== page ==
Nurses, doctors, and other healthcare workers form the front line in the fight against pandemics. Not only are they needed to treat sick patients, but they also put themselves at high risk of contracting the disease themselves. In the COVID-19 outbreak, thousands of doctors and nurses have fallen ill, and hundreds have died. These risks become even more hazardous when shortages of personal protective equipment (PPE) leave healthcare workers no alternative but to reuse or improvise PPE. The interest in using robotics to help combat the COVID-19 outbreak has been huge, and for good reason: Having more robots implies less person-to-person contact, which means fewer healthcare workers get sick. This also reduces community transmission, while consuming fewer supplies of PPE. At the same time, the use of telemedicine to allow doctors and nurses to communicate with patients without the risk of infection is rising sharply. And although robots have so far Continue reading How Medical Robots Will Help Treat Patients in Future Outbreaks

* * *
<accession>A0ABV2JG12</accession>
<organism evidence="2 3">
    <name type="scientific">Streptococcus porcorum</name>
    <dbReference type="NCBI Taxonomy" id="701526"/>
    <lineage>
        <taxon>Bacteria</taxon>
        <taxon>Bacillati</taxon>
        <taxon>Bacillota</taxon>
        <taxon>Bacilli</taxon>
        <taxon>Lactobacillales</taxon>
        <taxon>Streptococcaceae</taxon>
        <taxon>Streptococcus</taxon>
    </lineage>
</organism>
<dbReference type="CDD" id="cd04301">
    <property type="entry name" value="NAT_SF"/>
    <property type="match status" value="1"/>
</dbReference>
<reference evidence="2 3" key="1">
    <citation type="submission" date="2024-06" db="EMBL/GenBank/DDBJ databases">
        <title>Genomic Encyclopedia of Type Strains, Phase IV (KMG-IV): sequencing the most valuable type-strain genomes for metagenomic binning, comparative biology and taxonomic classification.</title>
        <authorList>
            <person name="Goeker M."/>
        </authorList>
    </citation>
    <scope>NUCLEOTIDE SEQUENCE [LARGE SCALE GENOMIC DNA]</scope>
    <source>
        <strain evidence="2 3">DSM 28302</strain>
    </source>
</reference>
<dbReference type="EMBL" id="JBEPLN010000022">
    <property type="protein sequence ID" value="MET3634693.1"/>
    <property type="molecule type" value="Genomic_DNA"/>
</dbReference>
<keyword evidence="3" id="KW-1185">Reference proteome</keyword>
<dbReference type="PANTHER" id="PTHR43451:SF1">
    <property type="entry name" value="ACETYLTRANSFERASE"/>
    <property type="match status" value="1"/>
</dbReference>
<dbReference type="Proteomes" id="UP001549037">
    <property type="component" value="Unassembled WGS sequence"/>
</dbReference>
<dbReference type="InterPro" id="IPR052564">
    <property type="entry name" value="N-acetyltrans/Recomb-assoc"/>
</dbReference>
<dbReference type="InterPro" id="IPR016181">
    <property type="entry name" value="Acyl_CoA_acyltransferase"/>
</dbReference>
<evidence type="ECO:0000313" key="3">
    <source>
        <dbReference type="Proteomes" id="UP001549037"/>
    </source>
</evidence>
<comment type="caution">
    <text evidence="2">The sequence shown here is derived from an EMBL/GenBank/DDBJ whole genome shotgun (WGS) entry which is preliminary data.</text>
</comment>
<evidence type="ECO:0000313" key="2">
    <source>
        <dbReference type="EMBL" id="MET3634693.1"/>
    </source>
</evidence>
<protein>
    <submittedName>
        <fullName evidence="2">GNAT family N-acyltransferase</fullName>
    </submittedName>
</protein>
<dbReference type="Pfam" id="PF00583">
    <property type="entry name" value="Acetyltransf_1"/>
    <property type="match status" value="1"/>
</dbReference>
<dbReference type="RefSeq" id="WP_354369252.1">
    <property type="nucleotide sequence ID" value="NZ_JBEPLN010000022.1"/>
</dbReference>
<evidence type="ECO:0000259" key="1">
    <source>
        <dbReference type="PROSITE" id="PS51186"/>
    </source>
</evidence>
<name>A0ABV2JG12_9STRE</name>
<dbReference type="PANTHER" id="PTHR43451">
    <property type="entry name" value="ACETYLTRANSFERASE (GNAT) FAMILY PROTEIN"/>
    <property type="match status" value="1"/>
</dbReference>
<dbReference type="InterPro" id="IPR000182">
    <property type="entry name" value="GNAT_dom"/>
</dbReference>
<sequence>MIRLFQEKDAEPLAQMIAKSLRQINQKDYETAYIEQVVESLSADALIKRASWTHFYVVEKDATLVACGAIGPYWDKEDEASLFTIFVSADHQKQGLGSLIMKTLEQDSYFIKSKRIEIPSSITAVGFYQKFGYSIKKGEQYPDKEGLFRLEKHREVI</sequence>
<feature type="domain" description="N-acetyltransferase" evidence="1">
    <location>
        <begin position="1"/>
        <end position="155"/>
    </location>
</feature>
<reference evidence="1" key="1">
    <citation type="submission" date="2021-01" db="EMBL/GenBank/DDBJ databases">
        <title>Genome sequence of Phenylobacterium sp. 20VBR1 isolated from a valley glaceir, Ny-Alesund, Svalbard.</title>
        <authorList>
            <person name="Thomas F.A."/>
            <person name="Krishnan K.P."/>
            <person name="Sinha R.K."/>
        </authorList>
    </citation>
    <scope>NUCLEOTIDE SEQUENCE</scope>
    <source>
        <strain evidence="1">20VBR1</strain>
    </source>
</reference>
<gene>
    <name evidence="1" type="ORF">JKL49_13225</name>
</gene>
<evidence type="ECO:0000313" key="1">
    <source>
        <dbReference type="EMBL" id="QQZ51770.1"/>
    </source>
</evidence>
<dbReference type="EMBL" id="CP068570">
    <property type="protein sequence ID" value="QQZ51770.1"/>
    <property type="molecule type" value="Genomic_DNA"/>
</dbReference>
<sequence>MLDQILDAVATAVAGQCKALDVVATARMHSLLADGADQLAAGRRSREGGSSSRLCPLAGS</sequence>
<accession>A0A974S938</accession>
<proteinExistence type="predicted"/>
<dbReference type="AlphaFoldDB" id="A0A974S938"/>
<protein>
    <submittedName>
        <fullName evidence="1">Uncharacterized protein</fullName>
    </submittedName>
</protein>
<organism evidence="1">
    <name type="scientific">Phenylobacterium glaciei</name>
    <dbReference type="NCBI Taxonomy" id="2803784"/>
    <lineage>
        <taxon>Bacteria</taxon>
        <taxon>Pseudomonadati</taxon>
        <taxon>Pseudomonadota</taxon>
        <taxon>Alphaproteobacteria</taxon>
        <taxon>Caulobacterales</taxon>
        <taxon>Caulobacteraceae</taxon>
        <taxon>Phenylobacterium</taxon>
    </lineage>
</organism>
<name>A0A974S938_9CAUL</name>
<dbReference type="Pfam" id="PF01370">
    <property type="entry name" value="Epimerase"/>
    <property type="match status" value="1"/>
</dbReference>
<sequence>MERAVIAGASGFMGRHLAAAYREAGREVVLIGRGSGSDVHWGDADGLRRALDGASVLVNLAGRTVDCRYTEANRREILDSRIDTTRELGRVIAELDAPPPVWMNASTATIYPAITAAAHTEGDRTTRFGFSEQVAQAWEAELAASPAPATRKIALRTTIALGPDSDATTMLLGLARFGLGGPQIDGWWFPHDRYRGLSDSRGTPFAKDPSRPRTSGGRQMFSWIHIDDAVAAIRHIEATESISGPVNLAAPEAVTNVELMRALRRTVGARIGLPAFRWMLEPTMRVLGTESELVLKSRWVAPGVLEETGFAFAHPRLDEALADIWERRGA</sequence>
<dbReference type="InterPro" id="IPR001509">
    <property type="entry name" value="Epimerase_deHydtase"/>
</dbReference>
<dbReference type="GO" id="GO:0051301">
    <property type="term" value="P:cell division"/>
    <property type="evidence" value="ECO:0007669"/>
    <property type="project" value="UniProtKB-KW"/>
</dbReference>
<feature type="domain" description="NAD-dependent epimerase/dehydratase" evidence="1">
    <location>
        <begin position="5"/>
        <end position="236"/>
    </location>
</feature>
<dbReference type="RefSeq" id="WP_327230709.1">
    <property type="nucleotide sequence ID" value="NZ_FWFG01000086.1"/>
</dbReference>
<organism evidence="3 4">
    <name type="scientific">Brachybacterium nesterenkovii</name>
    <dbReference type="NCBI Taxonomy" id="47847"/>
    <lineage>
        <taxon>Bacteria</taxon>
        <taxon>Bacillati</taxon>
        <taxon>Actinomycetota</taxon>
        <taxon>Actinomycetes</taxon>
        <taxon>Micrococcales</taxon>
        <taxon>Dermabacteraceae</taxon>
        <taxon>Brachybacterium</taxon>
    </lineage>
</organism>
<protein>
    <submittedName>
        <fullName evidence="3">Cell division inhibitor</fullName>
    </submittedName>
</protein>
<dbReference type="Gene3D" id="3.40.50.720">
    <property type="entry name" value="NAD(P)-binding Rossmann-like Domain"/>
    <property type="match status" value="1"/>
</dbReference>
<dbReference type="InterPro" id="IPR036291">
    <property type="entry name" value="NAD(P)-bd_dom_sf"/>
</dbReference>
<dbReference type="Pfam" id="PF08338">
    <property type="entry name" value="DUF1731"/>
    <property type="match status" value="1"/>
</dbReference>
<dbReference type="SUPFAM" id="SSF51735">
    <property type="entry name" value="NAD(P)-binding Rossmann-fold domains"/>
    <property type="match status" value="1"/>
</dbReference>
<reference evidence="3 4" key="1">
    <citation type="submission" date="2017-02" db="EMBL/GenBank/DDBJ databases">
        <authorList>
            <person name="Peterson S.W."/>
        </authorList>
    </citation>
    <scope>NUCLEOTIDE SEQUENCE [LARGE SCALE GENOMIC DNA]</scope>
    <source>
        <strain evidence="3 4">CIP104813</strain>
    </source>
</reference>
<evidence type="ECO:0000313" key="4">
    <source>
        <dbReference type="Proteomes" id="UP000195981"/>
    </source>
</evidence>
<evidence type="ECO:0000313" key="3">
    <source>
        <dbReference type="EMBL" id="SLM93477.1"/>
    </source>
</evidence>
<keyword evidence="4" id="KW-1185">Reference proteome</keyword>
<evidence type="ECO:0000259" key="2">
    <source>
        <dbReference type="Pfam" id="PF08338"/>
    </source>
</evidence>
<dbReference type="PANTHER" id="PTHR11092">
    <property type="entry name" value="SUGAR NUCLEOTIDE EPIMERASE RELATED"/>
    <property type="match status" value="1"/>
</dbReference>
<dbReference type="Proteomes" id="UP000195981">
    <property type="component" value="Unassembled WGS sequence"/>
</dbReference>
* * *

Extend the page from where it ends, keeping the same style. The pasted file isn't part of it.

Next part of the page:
This is part 1 of a three-part series examining the effects of robots and automation on employment, based on new research from economist and Institute Professor Daron Acemoglu. In many parts of the U.S., robots have been replacing workers over the last few decades. But to what extent, really? Some technologists have forecast that automation will lead to a future without work, while other observers have been more skeptical about such scenarios. Now a study co-authored by an MIT professor puts firm numbers on the trend, finding a very real impact — although one that falls well short of a robot takeover. The study also finds that in the U.S., the impact of robots varies widely by industry and region, and may play a notable role in exacerbating income inequality. “We find fairly major negative employment effects,” MIT economist Daron Acemoglu says, although he notes that the impact of Continue reading How many jobs do robots really replace?
Intelligent tutoring systems have been shown to be effective in helping to teach certain subjects, such as algebra or grammar, but creating these computerized systems is difficult and laborious. Now, researchers have shown they can rapidly build them by, in effect, teaching the computer to teach. More details